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Canadian Aid, Honduran Oil

Ottawa funds set to encourage oil investment

by Sandra Cuffe

Canadian funds are laying the groundwork for controversial oil activity. ILLUSTRATION: Daniel Rotsztain.
Canadian funds are laying the groundwork for controversial oil activity. ILLUSTRATION: Daniel Rotsztain.

LA CEIBA, HONDURAS—Oil extraction may be on the horizon in Honduras, and Canadian aid is helping set the stage.

The Canadian Department of Foreign Affairs, Trade and Development (DFATD) has been financing technical assistance to the hydrocarbon sector in Honduras as part of a $9.5-million Sustainable Energy Access project managed by the Latin American Energy Organization (OLADE). During the first part of the five-year (2012–2017) project originally approved by the Canadian International Development Agency, OLADE initiated a review of the regulatory framework in Honduras and examined the oil and gas potential in the country.

Seismic surveys, studies and drilling over the past 50 years in Honduras have identified several areas with hydrocarbon potential. They are mainly located both offshore and inland along the Caribbean coast and the Moskitia, a remote, primarily Indigenous region in the northeast, bordering Nicaragua.

The Honduran government has granted a slew of natural resource concessions in the wake of the June 2009 coup d’état that ousted President Manuel Zelaya. Some Indigenous organizations have voiced their flat-out opposition to oil and gas activity, expecting the industry to further benefit transnational companies at the expense of local communities.

“Right now [resources] are up for grabs and there’s an unparalleled exploitation of that by transnational and foreign capital,” Miriam Miranda, General Coordinator of OFRANEH, a federation representing the 46 Indigenous Garifuna communities spread out along Honduras’ Caribbean coast, told The Dominion. “There’s no respect for international laws and international jurisprudence on the rights of Indigenous peoples.”

Honduras ratified International Labour Organization Convention No. 169 on the rights of Indigenous and tribal peoples in 1994 and voted in favour of the United Nations Declaration on the Rights of Indigenous Peoples in 2007. A report produced by OLADE in 2013 with Canadian funding outlined Honduras’ obligations under international law and the importance of free, prior and informed consent. But that same year, Honduras approved hydrocarbon activity despite no prior consultation with affected communities.

In April 2013, the Honduran government granted British multinational BG Group a contract for oil and gas exploration and eventual exploitation in a 35,000-square-kilometre area off the coast of the Moskitia. Local residents weren’t consulted until the fall of 2013, months after the contract was signed.

In February 2011, faced with interest from oil companies and an outdated law, the Honduran government announced a one-year moratorium on concessions to allow time for a new hydrocarbon law to be passed. The contract with BG Group went forward regardless, and the regulatory framework is now under review by the Canadian-funded OLADE project. BG Group was issued a renewable four-year environmental license for exploration on January 17, 2014. Chevron has also expressed interest in offshore exploration in Honduras.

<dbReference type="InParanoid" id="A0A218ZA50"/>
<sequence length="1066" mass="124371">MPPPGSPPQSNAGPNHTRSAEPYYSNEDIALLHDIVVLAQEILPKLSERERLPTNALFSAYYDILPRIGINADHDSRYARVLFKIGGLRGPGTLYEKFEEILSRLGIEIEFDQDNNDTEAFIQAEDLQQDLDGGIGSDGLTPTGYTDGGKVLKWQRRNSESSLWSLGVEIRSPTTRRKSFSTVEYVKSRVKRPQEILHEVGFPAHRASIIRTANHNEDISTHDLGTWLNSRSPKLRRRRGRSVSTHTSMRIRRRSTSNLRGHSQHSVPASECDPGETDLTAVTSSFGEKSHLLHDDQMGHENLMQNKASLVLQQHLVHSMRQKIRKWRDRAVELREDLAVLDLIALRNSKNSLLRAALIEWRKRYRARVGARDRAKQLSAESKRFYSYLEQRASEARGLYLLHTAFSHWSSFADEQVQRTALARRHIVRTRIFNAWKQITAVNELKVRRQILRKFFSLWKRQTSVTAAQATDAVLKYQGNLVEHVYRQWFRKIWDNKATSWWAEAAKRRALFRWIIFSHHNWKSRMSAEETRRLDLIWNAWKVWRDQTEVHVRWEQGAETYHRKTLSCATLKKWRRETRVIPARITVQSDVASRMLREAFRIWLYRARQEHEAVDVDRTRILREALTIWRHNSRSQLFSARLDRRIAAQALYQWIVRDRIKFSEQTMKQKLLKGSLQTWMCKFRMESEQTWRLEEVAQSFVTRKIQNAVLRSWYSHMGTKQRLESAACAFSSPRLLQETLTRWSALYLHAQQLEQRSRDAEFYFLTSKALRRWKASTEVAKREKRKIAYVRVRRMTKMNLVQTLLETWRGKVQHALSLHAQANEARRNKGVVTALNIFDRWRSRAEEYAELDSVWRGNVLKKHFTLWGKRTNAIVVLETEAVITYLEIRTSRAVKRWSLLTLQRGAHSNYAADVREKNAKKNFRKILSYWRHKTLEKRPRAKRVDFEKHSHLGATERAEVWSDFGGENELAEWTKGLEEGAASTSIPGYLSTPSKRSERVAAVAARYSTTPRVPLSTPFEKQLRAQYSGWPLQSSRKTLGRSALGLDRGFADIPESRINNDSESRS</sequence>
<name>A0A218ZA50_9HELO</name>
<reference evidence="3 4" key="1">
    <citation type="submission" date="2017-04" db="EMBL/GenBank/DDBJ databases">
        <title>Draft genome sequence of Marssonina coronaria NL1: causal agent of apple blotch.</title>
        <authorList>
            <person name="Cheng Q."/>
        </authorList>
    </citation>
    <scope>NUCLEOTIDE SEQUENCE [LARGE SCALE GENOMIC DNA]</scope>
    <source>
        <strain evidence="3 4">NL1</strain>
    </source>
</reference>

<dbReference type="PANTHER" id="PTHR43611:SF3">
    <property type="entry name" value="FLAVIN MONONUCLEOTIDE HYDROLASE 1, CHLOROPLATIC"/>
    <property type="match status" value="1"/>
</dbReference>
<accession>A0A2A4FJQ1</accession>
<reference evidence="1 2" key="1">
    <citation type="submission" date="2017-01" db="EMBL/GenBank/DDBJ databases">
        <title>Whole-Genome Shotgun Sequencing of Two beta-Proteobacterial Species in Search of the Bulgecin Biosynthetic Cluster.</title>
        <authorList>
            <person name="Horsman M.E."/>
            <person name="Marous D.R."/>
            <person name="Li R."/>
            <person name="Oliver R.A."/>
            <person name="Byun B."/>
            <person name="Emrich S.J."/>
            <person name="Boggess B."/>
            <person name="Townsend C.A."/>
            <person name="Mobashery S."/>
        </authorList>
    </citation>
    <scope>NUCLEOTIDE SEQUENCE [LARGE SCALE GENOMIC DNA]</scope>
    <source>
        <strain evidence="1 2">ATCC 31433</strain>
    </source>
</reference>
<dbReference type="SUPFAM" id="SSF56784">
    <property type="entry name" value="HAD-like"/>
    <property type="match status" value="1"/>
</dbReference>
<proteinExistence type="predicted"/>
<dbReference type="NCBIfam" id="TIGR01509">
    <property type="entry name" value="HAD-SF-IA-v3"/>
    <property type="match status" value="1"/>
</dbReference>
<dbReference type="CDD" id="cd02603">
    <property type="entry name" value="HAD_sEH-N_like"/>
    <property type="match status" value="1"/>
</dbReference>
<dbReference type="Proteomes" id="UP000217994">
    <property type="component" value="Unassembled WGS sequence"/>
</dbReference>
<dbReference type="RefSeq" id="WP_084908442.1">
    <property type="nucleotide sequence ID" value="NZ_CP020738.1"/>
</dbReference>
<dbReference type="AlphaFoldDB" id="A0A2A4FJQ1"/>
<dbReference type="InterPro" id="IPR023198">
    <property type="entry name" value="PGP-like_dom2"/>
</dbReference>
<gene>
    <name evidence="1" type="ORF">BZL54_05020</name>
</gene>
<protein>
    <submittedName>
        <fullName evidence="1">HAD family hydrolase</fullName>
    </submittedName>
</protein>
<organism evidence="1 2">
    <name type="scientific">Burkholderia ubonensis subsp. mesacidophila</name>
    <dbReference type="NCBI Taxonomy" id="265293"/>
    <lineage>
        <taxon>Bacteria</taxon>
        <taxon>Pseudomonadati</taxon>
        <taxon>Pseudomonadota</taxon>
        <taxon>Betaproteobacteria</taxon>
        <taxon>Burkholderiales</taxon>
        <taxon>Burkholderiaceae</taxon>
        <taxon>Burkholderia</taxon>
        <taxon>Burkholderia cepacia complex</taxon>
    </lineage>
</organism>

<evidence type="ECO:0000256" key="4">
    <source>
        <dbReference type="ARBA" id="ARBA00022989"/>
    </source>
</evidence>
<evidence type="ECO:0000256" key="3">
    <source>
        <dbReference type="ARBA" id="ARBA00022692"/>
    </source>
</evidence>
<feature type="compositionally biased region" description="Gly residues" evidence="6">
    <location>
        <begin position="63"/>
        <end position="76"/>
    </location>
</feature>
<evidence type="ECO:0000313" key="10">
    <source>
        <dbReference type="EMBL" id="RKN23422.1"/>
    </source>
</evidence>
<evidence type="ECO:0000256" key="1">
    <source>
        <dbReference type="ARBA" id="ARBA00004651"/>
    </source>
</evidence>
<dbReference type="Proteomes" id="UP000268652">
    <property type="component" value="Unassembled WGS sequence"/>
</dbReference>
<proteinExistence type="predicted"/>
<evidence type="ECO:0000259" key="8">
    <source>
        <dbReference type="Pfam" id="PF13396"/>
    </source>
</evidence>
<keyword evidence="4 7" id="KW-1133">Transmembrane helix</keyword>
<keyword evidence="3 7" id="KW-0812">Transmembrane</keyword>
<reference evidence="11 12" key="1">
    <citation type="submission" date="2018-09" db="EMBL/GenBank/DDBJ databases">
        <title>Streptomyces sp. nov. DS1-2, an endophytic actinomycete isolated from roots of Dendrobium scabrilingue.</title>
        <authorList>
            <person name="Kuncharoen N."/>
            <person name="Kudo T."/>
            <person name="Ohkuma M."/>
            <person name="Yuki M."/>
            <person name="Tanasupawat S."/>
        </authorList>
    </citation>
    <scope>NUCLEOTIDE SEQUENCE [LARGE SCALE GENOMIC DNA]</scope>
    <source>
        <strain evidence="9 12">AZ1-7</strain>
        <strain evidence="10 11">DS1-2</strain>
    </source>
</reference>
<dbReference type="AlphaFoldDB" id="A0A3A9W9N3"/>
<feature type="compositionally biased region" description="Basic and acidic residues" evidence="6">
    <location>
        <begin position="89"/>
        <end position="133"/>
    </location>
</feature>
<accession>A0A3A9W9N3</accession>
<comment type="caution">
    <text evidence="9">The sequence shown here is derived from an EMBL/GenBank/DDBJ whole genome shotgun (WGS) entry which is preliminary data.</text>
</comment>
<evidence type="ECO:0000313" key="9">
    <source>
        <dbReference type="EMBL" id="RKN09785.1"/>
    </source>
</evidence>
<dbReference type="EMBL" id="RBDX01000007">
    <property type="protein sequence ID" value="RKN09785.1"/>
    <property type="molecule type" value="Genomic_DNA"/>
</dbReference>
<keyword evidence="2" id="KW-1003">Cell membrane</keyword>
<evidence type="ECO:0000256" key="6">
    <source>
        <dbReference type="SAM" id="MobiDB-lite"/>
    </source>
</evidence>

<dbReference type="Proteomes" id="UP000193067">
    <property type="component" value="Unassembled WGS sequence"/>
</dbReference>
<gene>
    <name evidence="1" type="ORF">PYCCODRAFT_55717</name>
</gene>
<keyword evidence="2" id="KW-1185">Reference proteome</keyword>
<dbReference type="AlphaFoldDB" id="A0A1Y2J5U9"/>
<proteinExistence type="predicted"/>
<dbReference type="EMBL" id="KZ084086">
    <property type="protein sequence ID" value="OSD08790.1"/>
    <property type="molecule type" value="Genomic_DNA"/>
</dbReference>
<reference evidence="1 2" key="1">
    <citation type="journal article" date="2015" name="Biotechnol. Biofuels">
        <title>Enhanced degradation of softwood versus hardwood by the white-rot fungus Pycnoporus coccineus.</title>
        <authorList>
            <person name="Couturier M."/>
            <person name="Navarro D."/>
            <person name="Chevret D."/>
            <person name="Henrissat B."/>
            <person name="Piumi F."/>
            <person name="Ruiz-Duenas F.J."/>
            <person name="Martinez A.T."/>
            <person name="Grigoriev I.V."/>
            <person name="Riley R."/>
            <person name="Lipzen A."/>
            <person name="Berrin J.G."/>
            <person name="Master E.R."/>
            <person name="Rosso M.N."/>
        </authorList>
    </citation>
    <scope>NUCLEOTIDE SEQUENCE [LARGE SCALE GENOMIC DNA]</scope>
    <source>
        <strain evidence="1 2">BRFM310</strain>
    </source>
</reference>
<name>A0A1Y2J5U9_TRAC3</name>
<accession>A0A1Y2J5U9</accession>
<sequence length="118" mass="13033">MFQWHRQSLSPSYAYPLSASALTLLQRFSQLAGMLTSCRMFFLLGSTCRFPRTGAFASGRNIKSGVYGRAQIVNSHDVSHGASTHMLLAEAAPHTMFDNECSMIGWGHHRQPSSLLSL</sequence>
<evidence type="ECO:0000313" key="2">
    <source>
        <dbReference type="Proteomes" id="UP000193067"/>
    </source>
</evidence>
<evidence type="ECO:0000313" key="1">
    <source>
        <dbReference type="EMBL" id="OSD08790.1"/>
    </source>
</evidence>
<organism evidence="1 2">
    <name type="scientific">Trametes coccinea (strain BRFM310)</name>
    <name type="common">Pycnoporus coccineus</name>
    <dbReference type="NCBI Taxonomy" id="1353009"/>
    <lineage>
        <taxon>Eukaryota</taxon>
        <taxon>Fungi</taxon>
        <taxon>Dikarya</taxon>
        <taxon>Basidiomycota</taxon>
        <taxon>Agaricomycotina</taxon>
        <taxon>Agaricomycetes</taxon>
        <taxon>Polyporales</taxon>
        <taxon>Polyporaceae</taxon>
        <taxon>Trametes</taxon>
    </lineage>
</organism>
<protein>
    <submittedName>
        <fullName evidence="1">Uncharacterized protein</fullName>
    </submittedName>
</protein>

“By stimulating the economy in these countries and helping them create an environment conducive to investment, we are contributing to the well-being of people living in poverty,” DFATD spokesperson Nicolas Doire wrote in an email to The Dominion.

Stephen Brown, a professor of political science at the University of Ottawa, is concerned that extractive sector regulatory reviews funded by Canadian development aid are part of an increasing subordination of development priorities to Canadian commercial interests.

“When Canada helps revise—or what they call ‘modernize’—regulations, they present it as being good for the country and therefore good for the country’s poor,” Brown told The Dominion in a telephone interview. “There’s a bit of a logical leap there that that will actually happen.”

Brown points to the example of Colombia, where Canadian aid was used to fund the revision of mining and oil legislation, reducing royalty rates and weakening environmental protections.

“If we’re helping rewrite codes in the interests of Canadian companies, then no matter how much you talk about win-win, it doesn’t mean that it’s true,” said Brown.

Canadian companies are expected to benefit from a new Honduran mining law enacted in January 2013 after revision by advisors funded by the Canadian government. A Canada-Honduras Free Trade Agreement was signed on November 5, 2013.

Sandra Cuffe is a freelance journalist with a penchant for coffee and geckos. She tweets as @Sandra_Cuffe.


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